Human vertebral body; analysis of facet joint pressure
Fig. 1: Sagittal section throught the human lumbar vertebral spine. Facet joints are shown right. The ligaments shown are intertransverse ligament (ITL), supraspinous ligament (SSL), interspinous ligament (ISL), ligamentum flavum (LF), anterior longitudinal ligament (ALL), posterior longitudinal ligament (PLL) and capsular ligament (CL).

The curvature of vertebral facet joints may play an important role in the study of load bearing characteristics and clinical interventions such as graded facetectomy. In previously published finite element simulations of this procedure, the curvature was either neglected or approximated with a varying degree of accuracy. Here we study the effect of the curvature in three different load situations by using a numerical model which is able to represent the actual curvature without any loss of accuracy. The results show that previously used approximations of the curvature lead to good results in the analysis of sagittal moment/rotation. However, for sagittal shear-force/displacement and for the contact stress distribution, previous results deviate significantly from our results. These findings are supported through related convergence studies. Hence we can conclude that in order to obtain reliable results for the analysis of sagittal shear-force/displacement and the contact stress distribution in the facet joint, the curvature must not be neglected. This is of particular importance for the numerical simulation of the spine, which may lead to improved diagnostics, effective surgical planning and intervention. The proposed method may represent a more reliable basis to optimize the biomedical engineering design for tissue engineering or, for example, for spinal implants.

Geometrical modeling
Fig. 2: Contact interaction between lumbar vertebral bodies L4 and L5. Representation of both bodies by means of subdivision surfaces. The ligaments and the intervertebral disc are not show,

The geometry of the human vertebrae, and, in particular, the curvature of the facet joints, is highly complex. For our study we have not achieved the desired accuracy with CT-image-based analyses. Hence, we used slices from the Visible-Human-Data project [1]. The slices were available in distances of 1 mm. The accurate consideration of the facet geometry in the finite element simulation requires a special technique for mesh generation and surface description. Therefore, the geometry of L2 to L5 was traced with so called subdivision surfaces [2]. They help to model smooth biological surfaces up to any level of accuracy, similarly to NURBS, Bézier or Hermite splines. However, their advantage is that they can deal with arbitrary mesh topologies, i.e. more or less than four quadrilaterals can meet in one node. Such a geometrical situation is encountered quite frequently, and can not be treated easily with NURBS, Bézier or Hermite splines.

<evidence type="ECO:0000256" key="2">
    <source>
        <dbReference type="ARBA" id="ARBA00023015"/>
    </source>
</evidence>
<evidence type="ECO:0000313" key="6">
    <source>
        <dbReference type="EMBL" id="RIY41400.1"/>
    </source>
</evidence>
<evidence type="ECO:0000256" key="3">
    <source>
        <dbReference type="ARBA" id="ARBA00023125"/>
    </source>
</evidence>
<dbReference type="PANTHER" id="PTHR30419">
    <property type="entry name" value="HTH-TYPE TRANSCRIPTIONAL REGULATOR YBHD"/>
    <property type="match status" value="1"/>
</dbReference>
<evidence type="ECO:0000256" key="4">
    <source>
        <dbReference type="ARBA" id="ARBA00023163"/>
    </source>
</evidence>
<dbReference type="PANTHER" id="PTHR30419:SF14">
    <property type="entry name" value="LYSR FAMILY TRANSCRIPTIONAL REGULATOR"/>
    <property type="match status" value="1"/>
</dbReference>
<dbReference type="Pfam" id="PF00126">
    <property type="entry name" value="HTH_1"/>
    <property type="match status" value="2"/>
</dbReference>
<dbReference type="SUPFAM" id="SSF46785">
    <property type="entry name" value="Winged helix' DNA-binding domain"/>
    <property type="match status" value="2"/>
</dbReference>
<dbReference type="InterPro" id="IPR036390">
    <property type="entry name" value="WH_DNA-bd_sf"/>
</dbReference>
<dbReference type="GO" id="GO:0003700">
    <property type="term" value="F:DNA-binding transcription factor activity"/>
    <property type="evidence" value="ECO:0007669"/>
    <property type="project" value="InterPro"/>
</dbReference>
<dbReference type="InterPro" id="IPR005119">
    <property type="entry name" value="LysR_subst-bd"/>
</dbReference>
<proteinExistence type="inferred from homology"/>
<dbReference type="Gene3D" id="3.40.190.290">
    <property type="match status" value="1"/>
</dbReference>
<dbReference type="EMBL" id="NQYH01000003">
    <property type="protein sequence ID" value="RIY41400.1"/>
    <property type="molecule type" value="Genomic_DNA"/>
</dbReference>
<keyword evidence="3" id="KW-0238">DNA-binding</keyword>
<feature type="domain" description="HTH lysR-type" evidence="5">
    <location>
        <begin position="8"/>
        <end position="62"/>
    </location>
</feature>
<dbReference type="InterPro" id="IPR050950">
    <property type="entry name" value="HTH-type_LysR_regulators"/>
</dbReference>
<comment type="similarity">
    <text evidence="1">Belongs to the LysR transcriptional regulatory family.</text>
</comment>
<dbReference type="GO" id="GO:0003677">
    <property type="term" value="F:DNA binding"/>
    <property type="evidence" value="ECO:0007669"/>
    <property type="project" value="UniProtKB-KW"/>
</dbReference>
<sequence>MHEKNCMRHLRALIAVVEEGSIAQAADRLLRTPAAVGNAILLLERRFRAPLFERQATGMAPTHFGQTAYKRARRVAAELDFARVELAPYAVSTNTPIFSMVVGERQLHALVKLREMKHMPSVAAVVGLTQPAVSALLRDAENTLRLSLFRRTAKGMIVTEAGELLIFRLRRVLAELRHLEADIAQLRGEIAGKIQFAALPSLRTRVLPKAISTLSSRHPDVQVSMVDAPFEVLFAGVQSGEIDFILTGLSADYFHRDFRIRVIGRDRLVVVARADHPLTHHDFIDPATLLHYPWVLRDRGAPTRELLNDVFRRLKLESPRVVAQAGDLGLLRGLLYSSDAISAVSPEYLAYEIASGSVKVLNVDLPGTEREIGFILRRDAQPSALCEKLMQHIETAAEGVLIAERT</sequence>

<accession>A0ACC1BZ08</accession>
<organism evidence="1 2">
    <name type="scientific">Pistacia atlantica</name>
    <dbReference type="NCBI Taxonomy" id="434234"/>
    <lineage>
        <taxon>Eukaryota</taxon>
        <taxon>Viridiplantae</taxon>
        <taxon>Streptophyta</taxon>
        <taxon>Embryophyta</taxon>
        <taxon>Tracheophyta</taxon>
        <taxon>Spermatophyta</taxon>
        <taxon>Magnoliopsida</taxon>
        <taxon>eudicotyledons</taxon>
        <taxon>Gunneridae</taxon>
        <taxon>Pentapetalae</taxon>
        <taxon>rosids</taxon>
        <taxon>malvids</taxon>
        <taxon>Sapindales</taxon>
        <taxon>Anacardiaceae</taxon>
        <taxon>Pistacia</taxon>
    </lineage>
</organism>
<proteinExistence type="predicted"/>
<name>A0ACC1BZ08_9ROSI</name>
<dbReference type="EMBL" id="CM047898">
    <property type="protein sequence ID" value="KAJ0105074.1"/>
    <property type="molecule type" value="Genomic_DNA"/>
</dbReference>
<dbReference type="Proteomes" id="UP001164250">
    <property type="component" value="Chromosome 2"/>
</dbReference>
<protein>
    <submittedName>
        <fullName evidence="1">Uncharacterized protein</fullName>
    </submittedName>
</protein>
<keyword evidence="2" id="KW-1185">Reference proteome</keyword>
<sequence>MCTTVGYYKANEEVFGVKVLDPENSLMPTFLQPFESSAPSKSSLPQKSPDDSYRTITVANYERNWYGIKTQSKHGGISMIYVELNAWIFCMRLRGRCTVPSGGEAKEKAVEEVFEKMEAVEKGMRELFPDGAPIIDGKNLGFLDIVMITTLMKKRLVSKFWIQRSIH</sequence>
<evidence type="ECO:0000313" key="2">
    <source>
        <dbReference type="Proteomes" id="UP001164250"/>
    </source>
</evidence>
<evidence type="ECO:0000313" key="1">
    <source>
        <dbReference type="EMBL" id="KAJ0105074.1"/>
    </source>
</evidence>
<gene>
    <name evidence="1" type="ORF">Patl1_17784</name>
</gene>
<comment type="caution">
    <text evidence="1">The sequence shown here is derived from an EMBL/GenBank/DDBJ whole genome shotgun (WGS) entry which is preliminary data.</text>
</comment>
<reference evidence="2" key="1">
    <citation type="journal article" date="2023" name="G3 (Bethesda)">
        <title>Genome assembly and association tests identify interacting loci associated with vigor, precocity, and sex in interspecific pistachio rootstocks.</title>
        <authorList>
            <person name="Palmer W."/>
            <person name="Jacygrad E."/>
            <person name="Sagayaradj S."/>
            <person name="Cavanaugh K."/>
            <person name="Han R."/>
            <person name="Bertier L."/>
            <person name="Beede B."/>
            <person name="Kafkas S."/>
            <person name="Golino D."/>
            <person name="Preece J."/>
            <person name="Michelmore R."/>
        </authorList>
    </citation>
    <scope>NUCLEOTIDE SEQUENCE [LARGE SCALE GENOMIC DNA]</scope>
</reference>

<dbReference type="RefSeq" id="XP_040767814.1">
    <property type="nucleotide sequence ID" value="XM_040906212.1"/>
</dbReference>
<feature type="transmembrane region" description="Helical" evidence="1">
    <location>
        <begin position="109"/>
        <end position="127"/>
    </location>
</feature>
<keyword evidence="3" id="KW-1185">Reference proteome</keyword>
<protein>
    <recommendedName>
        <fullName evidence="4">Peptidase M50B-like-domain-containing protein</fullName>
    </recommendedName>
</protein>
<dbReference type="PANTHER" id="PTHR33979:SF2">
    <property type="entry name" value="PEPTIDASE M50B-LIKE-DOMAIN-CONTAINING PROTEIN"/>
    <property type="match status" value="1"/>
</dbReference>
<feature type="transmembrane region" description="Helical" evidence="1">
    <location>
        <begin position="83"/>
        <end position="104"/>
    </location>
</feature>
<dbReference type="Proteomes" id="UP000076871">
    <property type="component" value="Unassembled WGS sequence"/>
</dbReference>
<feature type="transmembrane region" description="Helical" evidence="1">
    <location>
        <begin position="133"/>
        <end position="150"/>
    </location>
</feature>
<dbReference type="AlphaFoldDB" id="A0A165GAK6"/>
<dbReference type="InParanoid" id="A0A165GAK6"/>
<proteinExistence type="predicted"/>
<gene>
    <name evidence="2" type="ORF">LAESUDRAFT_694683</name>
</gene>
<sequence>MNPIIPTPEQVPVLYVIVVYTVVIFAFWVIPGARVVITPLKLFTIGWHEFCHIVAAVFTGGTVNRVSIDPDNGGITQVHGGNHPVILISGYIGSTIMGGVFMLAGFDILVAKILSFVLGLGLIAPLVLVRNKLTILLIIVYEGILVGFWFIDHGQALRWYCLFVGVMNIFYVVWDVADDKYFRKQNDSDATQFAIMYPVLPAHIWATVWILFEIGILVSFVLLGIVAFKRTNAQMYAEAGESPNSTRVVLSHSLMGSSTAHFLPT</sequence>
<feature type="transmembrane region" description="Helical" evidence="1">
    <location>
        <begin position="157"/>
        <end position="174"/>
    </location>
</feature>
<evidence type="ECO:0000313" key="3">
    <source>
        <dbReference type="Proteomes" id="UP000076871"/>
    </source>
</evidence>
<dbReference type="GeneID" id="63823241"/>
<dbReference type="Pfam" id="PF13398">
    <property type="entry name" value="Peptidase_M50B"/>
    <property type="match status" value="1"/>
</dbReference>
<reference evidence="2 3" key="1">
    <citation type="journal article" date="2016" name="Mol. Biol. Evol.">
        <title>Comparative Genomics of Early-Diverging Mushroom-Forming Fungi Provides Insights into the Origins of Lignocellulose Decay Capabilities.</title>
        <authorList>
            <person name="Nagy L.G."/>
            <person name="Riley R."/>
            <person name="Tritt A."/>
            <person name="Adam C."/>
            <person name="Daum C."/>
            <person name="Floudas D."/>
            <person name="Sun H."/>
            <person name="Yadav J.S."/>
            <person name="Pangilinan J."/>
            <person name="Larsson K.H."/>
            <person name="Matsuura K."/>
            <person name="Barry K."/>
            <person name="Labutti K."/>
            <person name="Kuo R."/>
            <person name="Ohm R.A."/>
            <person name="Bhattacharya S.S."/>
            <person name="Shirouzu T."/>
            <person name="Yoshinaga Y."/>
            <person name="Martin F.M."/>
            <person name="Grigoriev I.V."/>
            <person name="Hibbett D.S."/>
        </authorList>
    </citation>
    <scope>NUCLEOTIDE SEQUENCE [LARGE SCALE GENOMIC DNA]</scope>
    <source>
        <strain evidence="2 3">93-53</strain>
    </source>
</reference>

In contrast, previous studies represented the facet joints as planar surfaces, which are described by their angular alignment in space ([3], [4], [5]). However, this approach has the major drawback of not being able to accurately describe the facet surface (which is not planar). This is now possible with the presented novel approach by the use of subdivision surfaces. We do not present the detailed data set associated with the subdivision surface description of the facet joints here; instead we refer to the Visible Human Project [1], from which our model geometry is originated. The gap size was 0.4 mm for all motion segments.

Contact stress distribution

The motion segment L4-L5, represented by subdivision surfaces, is shown in Figure 3(a). Here we used, in particular, the Catmull-Clark subdivision surface [2], which offers C2-continuity in the regular mesh domain and C1-continuity at irregular nodes. The contact stress distribution along the white dashed path starting from the inferior position `A' (see Fig. 3(a)) is plotted in Fig. 3(b). Therein, we compare the results for piecewise planar contact elements and for subdivision surfaces, both for different mesh densities.

Fig. 3: Contact stress distribution along a vertical path between the facet joints for different mesh densitites and contact surface continuities.
1. The NPAC visible human visualization project (1995), Norhteast Parallel Architecture Center, Syracuse University
2 . Catmull E, Clark J (1987) Recursively generated B-spline surfaces on arbitrary topological meshes. Comput Aided Design 10:350-355
3. Natarajan RN, Williams JR, Andersson GB (2003) Finite element model of a lumbar spinal motion segment to predict circadian variation in stature. Comput & Structures 81:835-842.
4. Sharma M, Langrana NA, Rodriguez J (1995) Role of ligaments and facets in lumbar spine stability. Spine 20:887-900
5. Sharma M, Langrana NA, Rodriguez J (1998) Modeling of facet articulation as a nonlinear moving contact problem: senstivity study on lumbar facet response. J Biomech Engr 120:118-125

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